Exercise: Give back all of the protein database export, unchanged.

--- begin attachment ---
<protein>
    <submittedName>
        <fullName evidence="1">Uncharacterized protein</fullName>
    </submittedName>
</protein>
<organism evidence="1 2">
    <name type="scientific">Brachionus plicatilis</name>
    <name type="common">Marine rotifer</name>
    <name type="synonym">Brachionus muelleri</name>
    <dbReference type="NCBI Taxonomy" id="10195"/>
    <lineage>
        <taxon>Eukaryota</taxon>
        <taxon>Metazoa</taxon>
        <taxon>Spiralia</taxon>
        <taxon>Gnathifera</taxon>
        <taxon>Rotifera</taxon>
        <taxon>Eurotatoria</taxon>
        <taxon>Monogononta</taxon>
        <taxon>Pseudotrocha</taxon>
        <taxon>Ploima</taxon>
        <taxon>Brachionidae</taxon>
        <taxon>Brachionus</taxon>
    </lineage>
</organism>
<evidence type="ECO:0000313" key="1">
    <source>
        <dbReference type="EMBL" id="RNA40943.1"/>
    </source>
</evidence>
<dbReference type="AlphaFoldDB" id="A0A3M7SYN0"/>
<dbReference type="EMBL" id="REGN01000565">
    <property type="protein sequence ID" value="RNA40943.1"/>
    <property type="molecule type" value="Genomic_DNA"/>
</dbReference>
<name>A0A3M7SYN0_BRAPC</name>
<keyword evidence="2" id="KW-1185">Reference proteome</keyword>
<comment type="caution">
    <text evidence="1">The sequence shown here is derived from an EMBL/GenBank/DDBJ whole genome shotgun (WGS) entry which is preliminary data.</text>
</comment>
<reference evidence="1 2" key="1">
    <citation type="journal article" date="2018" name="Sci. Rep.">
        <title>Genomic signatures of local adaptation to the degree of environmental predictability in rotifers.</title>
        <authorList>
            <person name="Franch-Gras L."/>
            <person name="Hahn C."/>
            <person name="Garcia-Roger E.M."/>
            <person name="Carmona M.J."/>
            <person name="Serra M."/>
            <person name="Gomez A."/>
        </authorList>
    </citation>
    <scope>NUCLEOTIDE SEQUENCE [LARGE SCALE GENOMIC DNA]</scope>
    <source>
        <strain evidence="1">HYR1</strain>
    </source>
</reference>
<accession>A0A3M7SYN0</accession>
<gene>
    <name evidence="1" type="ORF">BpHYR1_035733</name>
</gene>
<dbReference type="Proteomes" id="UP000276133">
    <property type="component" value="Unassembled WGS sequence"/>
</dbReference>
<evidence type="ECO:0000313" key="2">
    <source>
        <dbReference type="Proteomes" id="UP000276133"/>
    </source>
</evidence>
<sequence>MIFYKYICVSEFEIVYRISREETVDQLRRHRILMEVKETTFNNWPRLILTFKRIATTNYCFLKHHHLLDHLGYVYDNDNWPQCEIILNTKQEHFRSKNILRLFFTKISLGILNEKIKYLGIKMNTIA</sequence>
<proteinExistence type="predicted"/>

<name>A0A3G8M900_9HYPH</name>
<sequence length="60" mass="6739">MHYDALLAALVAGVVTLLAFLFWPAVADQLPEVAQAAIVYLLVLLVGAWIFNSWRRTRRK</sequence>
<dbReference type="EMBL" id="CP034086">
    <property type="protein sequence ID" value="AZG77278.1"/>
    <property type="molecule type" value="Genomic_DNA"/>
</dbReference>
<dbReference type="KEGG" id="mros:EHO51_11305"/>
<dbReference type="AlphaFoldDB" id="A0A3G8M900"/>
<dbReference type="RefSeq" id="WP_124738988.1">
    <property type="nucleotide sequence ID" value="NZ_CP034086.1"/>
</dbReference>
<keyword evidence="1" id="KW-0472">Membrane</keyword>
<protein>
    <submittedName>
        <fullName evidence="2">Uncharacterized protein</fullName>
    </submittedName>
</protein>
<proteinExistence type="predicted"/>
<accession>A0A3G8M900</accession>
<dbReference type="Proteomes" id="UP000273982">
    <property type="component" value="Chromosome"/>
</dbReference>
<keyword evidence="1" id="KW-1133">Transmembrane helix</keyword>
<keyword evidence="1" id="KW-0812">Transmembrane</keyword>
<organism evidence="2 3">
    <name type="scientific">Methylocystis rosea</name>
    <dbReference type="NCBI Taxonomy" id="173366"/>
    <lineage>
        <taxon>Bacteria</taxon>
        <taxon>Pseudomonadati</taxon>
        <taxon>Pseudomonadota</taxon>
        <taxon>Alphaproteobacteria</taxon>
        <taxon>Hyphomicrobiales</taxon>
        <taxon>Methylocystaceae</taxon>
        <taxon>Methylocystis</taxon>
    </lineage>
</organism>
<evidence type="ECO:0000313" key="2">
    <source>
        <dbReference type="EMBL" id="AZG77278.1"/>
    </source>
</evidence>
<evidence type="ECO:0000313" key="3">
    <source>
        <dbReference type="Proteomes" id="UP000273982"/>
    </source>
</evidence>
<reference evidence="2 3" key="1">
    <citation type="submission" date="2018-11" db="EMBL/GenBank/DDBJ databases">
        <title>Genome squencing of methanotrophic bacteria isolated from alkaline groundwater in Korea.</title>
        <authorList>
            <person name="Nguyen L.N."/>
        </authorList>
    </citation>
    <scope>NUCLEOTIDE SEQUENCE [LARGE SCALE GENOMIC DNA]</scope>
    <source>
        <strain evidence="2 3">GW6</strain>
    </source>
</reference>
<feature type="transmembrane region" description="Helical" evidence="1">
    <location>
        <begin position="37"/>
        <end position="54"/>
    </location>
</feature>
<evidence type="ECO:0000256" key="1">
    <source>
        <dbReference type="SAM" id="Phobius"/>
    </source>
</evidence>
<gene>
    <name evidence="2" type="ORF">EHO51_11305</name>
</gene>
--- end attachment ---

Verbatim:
<protein>
    <submittedName>
        <fullName evidence="1">Uncharacterized protein</fullName>
    </submittedName>
</protein>
<organism evidence="1 2">
    <name type="scientific">Brachionus plicatilis</name>
    <name type="common">Marine rotifer</name>
    <name type="synonym">Brachionus muelleri</name>
    <dbReference type="NCBI Taxonomy" id="10195"/>
    <lineage>
        <taxon>Eukaryota</taxon>
        <taxon>Metazoa</taxon>
        <taxon>Spiralia</taxon>
        <taxon>Gnathifera</taxon>
        <taxon>Rotifera</taxon>
        <taxon>Eurotatoria</taxon>
        <taxon>Monogononta</taxon>
        <taxon>Pseudotrocha</taxon>
        <taxon>Ploima</taxon>
        <taxon>Brachionidae</taxon>
        <taxon>Brachionus</taxon>
    </lineage>
</organism>
<evidence type="ECO:0000313" key="1">
    <source>
        <dbReference type="EMBL" id="RNA40943.1"/>
    </source>
</evidence>
<dbReference type="AlphaFoldDB" id="A0A3M7SYN0"/>
<dbReference type="EMBL" id="REGN01000565">
    <property type="protein sequence ID" value="RNA40943.1"/>
    <property type="molecule type" value="Genomic_DNA"/>
</dbReference>
<name>A0A3M7SYN0_BRAPC</name>
<keyword evidence="2" id="KW-1185">Reference proteome</keyword>
<comment type="caution">
    <text evidence="1">The sequence shown here is derived from an EMBL/GenBank/DDBJ whole genome shotgun (WGS) entry which is preliminary data.</text>
</comment>
<reference evidence="1 2" key="1">
    <citation type="journal article" date="2018" name="Sci. Rep.">
        <title>Genomic signatures of local adaptation to the degree of environmental predictability in rotifers.</title>
        <authorList>
            <person name="Franch-Gras L."/>
            <person name="Hahn C."/>
            <person name="Garcia-Roger E.M."/>
            <person name="Carmona M.J."/>
            <person name="Serra M."/>
            <person name="Gomez A."/>
        </authorList>
    </citation>
    <scope>NUCLEOTIDE SEQUENCE [LARGE SCALE GENOMIC DNA]</scope>
    <source>
        <strain evidence="1">HYR1</strain>
    </source>
</reference>
<accession>A0A3M7SYN0</accession>
<gene>
    <name evidence="1" type="ORF">BpHYR1_035733</name>
</gene>
<dbReference type="Proteomes" id="UP000276133">
    <property type="component" value="Unassembled WGS sequence"/>
</dbReference>
<evidence type="ECO:0000313" key="2">
    <source>
        <dbReference type="Proteomes" id="UP000276133"/>
    </source>
</evidence>
<sequence>MIFYKYICVSEFEIVYRISREETVDQLRRHRILMEVKETTFNNWPRLILTFKRIATTNYCFLKHHHLLDHLGYVYDNDNWPQCEIILNTKQEHFRSKNILRLFFTKISLGILNEKIKYLGIKMNTIA</sequence>
<proteinExistence type="predicted"/>

<name>A0A3G8M900_9HYPH</name>
<sequence length="60" mass="6739">MHYDALLAALVAGVVTLLAFLFWPAVADQLPEVAQAAIVYLLVLLVGAWIFNSWRRTRRK</sequence>
<dbReference type="EMBL" id="CP034086">
    <property type="protein sequence ID" value="AZG77278.1"/>
    <property type="molecule type" value="Genomic_DNA"/>
</dbReference>
<dbReference type="KEGG" id="mros:EHO51_11305"/>
<dbReference type="AlphaFoldDB" id="A0A3G8M900"/>
<dbReference type="RefSeq" id="WP_124738988.1">
    <property type="nucleotide sequence ID" value="NZ_CP034086.1"/>
</dbReference>
<keyword evidence="1" id="KW-0472">Membrane</keyword>
<protein>
    <submittedName>
        <fullName evidence="2">Uncharacterized protein</fullName>
    </submittedName>
</protein>
<proteinExistence type="predicted"/>
<accession>A0A3G8M900</accession>
<dbReference type="Proteomes" id="UP000273982">
    <property type="component" value="Chromosome"/>
</dbReference>
<keyword evidence="1" id="KW-1133">Transmembrane helix</keyword>
<keyword evidence="1" id="KW-0812">Transmembrane</keyword>
<organism evidence="2 3">
    <name type="scientific">Methylocystis rosea</name>
    <dbReference type="NCBI Taxonomy" id="173366"/>
    <lineage>
        <taxon>Bacteria</taxon>
        <taxon>Pseudomonadati</taxon>
        <taxon>Pseudomonadota</taxon>
        <taxon>Alphaproteobacteria</taxon>
        <taxon>Hyphomicrobiales</taxon>
        <taxon>Methylocystaceae</taxon>
        <taxon>Methylocystis</taxon>
    </lineage>
</organism>
<evidence type="ECO:0000313" key="2">
    <source>
        <dbReference type="EMBL" id="AZG77278.1"/>
    </source>
</evidence>
<evidence type="ECO:0000313" key="3">
    <source>
        <dbReference type="Proteomes" id="UP000273982"/>
    </source>
</evidence>
<reference evidence="2 3" key="1">
    <citation type="submission" date="2018-11" db="EMBL/GenBank/DDBJ databases">
        <title>Genome squencing of methanotrophic bacteria isolated from alkaline groundwater in Korea.</title>
        <authorList>
            <person name="Nguyen L.N."/>
        </authorList>
    </citation>
    <scope>NUCLEOTIDE SEQUENCE [LARGE SCALE GENOMIC DNA]</scope>
    <source>
        <strain evidence="2 3">GW6</strain>
    </source>
</reference>
<feature type="transmembrane region" description="Helical" evidence="1">
    <location>
        <begin position="37"/>
        <end position="54"/>
    </location>
</feature>
<evidence type="ECO:0000256" key="1">
    <source>
        <dbReference type="SAM" id="Phobius"/>
    </source>
</evidence>
<gene>
    <name evidence="2" type="ORF">EHO51_11305</name>
</gene>